While the extent of some of these risks to the woman may still be uncertain, acknowledging that they definitely or possibly exist has significant implications for the question of informed consent. It is universally accepted within medical ethics that patients agreeing to any interventionist procedure must know enough about the possible side effects to be able to make their own balanced judgments as to whether they wish to proceed. The guidance issued by the relevant medical Royal Colleges, of Obstetricians and Gynaecologists, and of Psychiatrists, must be updated.
There has been very little research, so that little is known about the effect of abortion on the fathers. Many men of course never learn from the woman in question that
she has become pregnant, but where they have been informed, abortion diminishes the significance of fatherhood. Men have no legal rights to stop the abortion of their children. Experience suggests that only a quarter accompany their partners when they go to apply for a termination, and the other 75% are never sought by general practitioners or by the clinics. This significant interpersonal event thus becomes treated by all as if only one person, the woman, were involved.
There is anecdotal evidence that, following an abortion, other children in the family may experience depression, obsessions about babies, or eating or sleep disorders. It has been suggested that a living child may identify with an aborted sibling. More research should be conducted in this area.
There are two ways in which the practice of abortion affects whole societies – quantitatively through the numbers of children actually born, and qualitatively through the effect abortion has on attitudes and other behaviour.
In England almost one pregnancy in four ends in abortion, and this contributes significantly to the fact that total fertility rates are now well below the rate needed for population replacement. In other words, not enough children are being born to replace the adults who die, and were it not for immigration, the total population number would be falling. At the same time, people are living longer so together with this increase in longevity, the decline in the birth rate (with consequent reduction in the numbers of those of working age) strains the funding of pensions and National Insurance, with consequent pressures on health and social services. At current rates the problem will worsen.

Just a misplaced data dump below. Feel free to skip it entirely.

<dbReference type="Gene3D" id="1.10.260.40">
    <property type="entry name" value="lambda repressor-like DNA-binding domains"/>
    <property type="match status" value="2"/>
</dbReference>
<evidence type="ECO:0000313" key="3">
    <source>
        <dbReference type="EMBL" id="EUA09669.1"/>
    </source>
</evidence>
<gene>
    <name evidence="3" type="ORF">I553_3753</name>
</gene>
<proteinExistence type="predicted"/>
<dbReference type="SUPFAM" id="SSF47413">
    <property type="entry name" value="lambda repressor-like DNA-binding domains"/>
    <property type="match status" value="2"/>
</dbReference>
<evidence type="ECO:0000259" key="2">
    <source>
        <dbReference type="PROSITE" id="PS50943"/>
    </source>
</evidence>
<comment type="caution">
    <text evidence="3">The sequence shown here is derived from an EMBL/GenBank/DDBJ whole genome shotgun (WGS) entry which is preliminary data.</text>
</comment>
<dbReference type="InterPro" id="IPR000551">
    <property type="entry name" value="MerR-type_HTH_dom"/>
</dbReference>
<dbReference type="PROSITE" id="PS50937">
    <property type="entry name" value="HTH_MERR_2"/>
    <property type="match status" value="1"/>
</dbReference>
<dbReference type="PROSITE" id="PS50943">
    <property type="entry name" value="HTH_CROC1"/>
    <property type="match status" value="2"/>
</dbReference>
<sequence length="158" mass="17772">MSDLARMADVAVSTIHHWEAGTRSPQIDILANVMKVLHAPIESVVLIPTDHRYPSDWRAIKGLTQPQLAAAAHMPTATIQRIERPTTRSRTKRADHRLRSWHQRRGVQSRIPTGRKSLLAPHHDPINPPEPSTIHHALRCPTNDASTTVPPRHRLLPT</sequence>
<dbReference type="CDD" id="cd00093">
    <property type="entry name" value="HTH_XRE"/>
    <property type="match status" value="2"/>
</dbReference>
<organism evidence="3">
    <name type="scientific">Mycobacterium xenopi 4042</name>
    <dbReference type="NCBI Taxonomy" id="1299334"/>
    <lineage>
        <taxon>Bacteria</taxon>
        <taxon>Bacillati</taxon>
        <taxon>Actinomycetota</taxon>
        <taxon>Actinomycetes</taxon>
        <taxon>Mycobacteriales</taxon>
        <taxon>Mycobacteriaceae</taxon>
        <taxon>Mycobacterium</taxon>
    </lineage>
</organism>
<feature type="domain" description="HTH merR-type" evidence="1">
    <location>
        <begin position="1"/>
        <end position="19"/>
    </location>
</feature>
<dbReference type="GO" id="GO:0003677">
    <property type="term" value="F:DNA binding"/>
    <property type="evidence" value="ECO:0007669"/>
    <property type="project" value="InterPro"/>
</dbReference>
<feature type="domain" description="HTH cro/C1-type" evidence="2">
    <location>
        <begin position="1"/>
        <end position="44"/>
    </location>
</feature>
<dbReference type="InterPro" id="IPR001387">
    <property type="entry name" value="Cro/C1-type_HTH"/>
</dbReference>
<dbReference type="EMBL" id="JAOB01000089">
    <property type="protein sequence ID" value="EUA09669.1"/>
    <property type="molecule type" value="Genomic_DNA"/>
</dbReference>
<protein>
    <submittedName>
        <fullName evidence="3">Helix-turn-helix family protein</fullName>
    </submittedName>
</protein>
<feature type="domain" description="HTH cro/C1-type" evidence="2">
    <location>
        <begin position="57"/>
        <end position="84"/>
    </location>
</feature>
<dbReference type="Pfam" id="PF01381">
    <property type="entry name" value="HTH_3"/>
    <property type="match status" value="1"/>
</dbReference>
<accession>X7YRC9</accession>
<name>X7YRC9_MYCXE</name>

Should liberalising amendments on abortion law come before Parliament, such that if they were passed the total number of abortions would be likely to increase, the medium and long term demographic implications must be taken into account.
When considering the broad field of abortion, CMF commented previously that 'a permissive attitude to abortion devalues(s) our appreciation of fellow human beings'. For example, it is frequently argued in the debates over euthanasia and physician assisted suicide that it is illogical for a society which permits liberal abortion to deny doctor assisted dying. If doctors can perform abortions (a procedure which always has 50% mortality – one of the doctor's two patients always dies) but where the fetus has no say in the matter, why should the law not be changed to allow doctors to end life when a competent patient repeatedly requests it?
40 years… 6.7 million abortions…Time for change! is the rallying cry for a newly established network seeking to reduce the number of abortions performed in the UK. The supporting organisations within that network are, through their separate ministries, seeking to build on the conclusion to the last CMF File on the subject: 'As a hospitable community we should seek ways of providing support for lonely and frightened mothers, and for lonely and abandoned babies. In following Christ's example of compassionate love we need to offer women with unplanned pregnancies as much love and support as they require and to assist them in finding compassionate alternatives to abortion.'
British Victims of Abortion and BVA Foundation offer:
Support to those struggling in the aftermath of a personal abortion experience
Free, confidential, one-to-one counselling, telephone counselling
and where possible support group counselling
Literature (mailed discreetly on request)
Tel 0845 603 8501 (office hours Monday to Friday, and 7-10pm every evening of the week. All calls charged at local rate.)
CAREconfidential describe themselves
as 'a safe place to talk it through' and offer free confidential help for those facing an unplanned pregnancy or who have post-abortion concerns. Their homepage continues: Facing an unplanned pregnancy? CAREconfidential offers you a calm space, a listening ear, accurate information and time to think through the decision-making process. We offer you friendly support and practical assistance.
Had an abortion? If you have had an abortion and have experienced difficulties, CAREconfidential's advisors can help you come to terms with your experience, help you work through your thoughts and feelings and enable you to face the future with hope.
Tel 0800 028 2228